Anti-detriment payments: How your family can claim back your superannuation taxes
10 Oct 2013
By Darren Higgs
I hate talking about morbid subjects such as death, however, having recently helped a client's family, I want to discuss a little known strategy called 'anti-detriment payments'. This strategy can help your family and increase the value of your estate. In some cases, the difference can be in the tens of thousands of dollars – this will depend though on the circumstances at the time.
In the event of your death, your super benefits pass on to your nominated beneficiary (subject to trustee discretion). Upon your death, some super funds may also pay an additional amount over and above your account balance. This amount is called the 'anti-detriment payment' and is essentially a refund of contributions tax that has been paid by the deceased member.
Who can an anti-detriment payment be paid to?
An anti-detriment payment can only be paid to an eligible beneficiary, such as your estate, spouse, former spouse or a child of the deceased at the time of death / payment. Therefore, it is vital to regularly review your superannuation death benefit nominations. Death benefit payments to your spouse or child under age 18 are tax-free.
Payments made to adult children may incur a death tax, depending on your 'tax-free' and 'taxable' components. Anti-detriment payments are treated as 'taxable components', so the adult children may end up paying death tax (16.5%), which would negate a lot of the benefit. The rulings are even less clear for superannuation income streams, where the anti-detriment payment may be split proportionately across the 'tax-free / taxable components'. However, you should "control the controllable" by making sure the death benefit nomination is right.
Calculating the contributions tax
The trustee can calculate the contributions tax by using the 'auditor method', where they go back through your records, see what contributions tax you have paid and have this signed off by an auditor. This can be very time consuming.
Alternatively, where it is not possible to determine the level of contributions tax via the 'auditor method' the Tax Office allows a formula to be used for this purpose.
The following example shows the difference anti-detriment payments can make to your estate:
Bart was born on 1 July 1960. He had $400,000 (including $100,000 tax-free component) in his super fund at the date of death on 30 September 2013. His eligible start date is 1 July 1980. Based on these assumptions and the formula approved for use by the ATO the anti-detriment payment is $42,935. This $42,935 will be paid in addition to the $400,000 thus increasing the value of your estate to be paid to your beneficiaries.
If the deceased member was in pension phase, as a lot of retirees are, an anti-detriment payment can still be paid as long as the death benefit is paid as a lump sum. It may not always be the best option for your beneficiaries to take a lump sum amount. If this all sounds confusing, it is! It is vital therefore that you seek financial advice from a qualified professional.
Things to consider when making anti-detriment payments
When considering anti-detriment payments make sure you consider the following:
- Not all superannuation funds make anti-detriment payments. Check beforehand.
- Most (not all) large superannuation funds will not automatically apply the payment, or even tell you about it. You need to make a claim, which means you need to be aware that these things exist.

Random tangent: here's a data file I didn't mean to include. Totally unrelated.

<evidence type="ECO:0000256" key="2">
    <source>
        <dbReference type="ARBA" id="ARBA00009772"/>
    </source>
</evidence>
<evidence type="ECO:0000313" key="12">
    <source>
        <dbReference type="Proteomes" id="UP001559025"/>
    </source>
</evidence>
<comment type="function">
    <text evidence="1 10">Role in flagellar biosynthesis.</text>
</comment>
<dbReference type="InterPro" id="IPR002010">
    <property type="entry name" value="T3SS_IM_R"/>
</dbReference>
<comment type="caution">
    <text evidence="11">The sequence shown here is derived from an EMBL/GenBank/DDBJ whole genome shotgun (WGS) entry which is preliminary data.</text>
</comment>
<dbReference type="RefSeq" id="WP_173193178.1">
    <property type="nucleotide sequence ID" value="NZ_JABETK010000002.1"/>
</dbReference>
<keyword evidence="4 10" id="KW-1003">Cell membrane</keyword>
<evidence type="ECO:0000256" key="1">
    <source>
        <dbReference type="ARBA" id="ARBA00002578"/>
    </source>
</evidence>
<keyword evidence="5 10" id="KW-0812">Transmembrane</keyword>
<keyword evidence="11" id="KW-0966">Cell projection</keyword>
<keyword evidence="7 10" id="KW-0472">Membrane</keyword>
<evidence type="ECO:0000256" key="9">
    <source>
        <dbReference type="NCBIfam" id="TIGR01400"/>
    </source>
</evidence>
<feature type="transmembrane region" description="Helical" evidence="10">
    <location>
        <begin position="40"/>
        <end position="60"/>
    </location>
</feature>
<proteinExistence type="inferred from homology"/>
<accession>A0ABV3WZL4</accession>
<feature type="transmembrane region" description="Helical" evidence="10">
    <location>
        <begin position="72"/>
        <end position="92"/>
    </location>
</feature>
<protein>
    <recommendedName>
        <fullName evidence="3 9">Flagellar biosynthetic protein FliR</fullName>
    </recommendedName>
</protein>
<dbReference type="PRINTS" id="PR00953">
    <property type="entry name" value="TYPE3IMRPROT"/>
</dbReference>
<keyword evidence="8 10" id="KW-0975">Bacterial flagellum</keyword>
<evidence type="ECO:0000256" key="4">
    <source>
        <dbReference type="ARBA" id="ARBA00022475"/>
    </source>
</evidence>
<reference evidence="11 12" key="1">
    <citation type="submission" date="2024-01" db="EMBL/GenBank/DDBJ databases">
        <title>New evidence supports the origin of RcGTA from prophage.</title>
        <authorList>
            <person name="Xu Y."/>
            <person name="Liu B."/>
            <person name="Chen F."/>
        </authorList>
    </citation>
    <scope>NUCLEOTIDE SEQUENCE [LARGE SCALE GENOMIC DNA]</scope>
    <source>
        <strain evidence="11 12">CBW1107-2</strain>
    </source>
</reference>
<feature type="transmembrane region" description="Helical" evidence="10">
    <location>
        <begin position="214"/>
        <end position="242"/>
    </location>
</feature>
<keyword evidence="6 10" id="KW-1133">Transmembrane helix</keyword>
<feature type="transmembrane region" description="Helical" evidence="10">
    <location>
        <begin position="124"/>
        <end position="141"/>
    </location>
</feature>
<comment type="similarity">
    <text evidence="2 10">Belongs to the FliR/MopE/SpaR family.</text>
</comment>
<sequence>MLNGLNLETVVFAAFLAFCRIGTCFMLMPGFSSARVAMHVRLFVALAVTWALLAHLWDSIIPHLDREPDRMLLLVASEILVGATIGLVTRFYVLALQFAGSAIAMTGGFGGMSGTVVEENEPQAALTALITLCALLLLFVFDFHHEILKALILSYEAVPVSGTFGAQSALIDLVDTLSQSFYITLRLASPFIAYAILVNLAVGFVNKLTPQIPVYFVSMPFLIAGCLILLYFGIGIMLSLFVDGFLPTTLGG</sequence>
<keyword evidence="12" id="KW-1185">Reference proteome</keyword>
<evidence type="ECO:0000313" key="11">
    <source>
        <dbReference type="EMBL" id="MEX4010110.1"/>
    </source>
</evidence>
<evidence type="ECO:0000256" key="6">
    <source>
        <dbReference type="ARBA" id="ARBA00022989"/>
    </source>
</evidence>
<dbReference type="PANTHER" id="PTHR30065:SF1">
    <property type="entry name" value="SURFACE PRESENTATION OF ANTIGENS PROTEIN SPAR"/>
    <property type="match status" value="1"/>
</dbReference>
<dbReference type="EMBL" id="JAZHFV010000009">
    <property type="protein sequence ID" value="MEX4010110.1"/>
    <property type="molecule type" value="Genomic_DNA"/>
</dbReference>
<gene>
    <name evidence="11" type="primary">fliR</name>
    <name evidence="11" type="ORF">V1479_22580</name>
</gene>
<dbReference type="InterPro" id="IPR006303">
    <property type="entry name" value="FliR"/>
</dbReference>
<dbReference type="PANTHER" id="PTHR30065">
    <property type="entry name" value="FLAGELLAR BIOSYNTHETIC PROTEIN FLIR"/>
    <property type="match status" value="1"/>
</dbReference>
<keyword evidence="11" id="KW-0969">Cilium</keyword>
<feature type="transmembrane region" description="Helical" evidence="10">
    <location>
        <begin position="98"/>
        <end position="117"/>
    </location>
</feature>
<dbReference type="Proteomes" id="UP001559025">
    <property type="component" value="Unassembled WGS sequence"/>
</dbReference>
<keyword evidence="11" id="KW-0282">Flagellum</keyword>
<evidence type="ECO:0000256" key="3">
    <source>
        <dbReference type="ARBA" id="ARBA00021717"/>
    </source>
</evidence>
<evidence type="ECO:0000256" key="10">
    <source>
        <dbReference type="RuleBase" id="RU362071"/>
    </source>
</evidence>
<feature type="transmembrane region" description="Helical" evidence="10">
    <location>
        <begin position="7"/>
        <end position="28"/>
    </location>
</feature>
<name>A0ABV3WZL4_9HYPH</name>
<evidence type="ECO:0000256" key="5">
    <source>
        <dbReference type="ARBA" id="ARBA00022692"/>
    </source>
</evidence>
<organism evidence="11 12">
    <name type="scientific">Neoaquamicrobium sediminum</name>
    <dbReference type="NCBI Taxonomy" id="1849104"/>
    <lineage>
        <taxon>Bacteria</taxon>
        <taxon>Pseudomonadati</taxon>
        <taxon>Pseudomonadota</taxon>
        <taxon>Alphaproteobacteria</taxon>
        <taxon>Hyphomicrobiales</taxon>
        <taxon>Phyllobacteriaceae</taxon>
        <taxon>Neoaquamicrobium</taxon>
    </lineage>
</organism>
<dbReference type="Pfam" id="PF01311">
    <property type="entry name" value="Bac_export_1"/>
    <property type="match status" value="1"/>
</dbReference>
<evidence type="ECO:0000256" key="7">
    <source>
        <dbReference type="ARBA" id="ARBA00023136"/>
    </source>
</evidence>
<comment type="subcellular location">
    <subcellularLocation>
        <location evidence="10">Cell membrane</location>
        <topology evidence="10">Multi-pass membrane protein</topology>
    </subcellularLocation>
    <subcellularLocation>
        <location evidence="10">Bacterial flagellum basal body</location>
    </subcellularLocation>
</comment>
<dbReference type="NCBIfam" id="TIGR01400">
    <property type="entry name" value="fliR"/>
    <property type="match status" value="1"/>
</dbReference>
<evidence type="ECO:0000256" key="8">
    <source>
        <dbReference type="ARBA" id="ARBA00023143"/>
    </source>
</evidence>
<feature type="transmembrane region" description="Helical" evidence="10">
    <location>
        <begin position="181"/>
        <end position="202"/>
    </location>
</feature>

- It is not always practical for a SMSF to make anti-detriment payments, as the capital is not always available or the SMSF has a limited ability to use the tax deduction within a reasonable timeframe. Consider this before launching into a SMSF.
- An anti-detriment payment cannot disadvantage other members. The trustee must have money in reserves or use consolidated revenues. The trustee cannot reduce other member's super balances to make the payment. This is another reason why it is not always practical for a SMSF to make an anti-detriment payment.
- The anti-detriment payment may count towards the deceased member's concessional contributions caps. The ATO has placed some exclusions around this, however it is unlikely that anybody would be able to meet these exclusions.
- A popular strategy used by a lot of retirees, or people approaching retirement, is the re-contribution strategy. This strategy increases the tax-free component of your superannuation benefits. However, it also offsets the anti-detriment payment if you use the formula method. Unfortunately, it is only with hindsight that you know whether the re-contribution strategy or anti-detriment payment was better.
As a general rule (please note that the following is general advice and should definitely not be taken as personal advice):
- If death benefits will be paid to a spouse or child (tax dependent), the anti-detriment strategy may be more effective
- If death benefits are paid to adult (non-dependent) children, the re-contribution strategy is generally more effective, particularly if insurance payments are involved
- If you are using the 'auditor method' of determining anti-detriment payments, the re-contribution strategy would be better.
Many of my clients are taking an active interest in their estate planning arrangements, and rightly so, as they wish to protect their family. Your superannuation benefits may be one of your largest assets upon your death, so plan ahead to ensure that your family can benefit from all the available rules that makes sense.
I hope you found this blog useful. As you have read, anti-detriment payments are a complex issue and so it's really important to seek professional financial advice to ensure you are making the correct decision before you invest in a superannuation fund.
To learn more about Darren, view his online profile.
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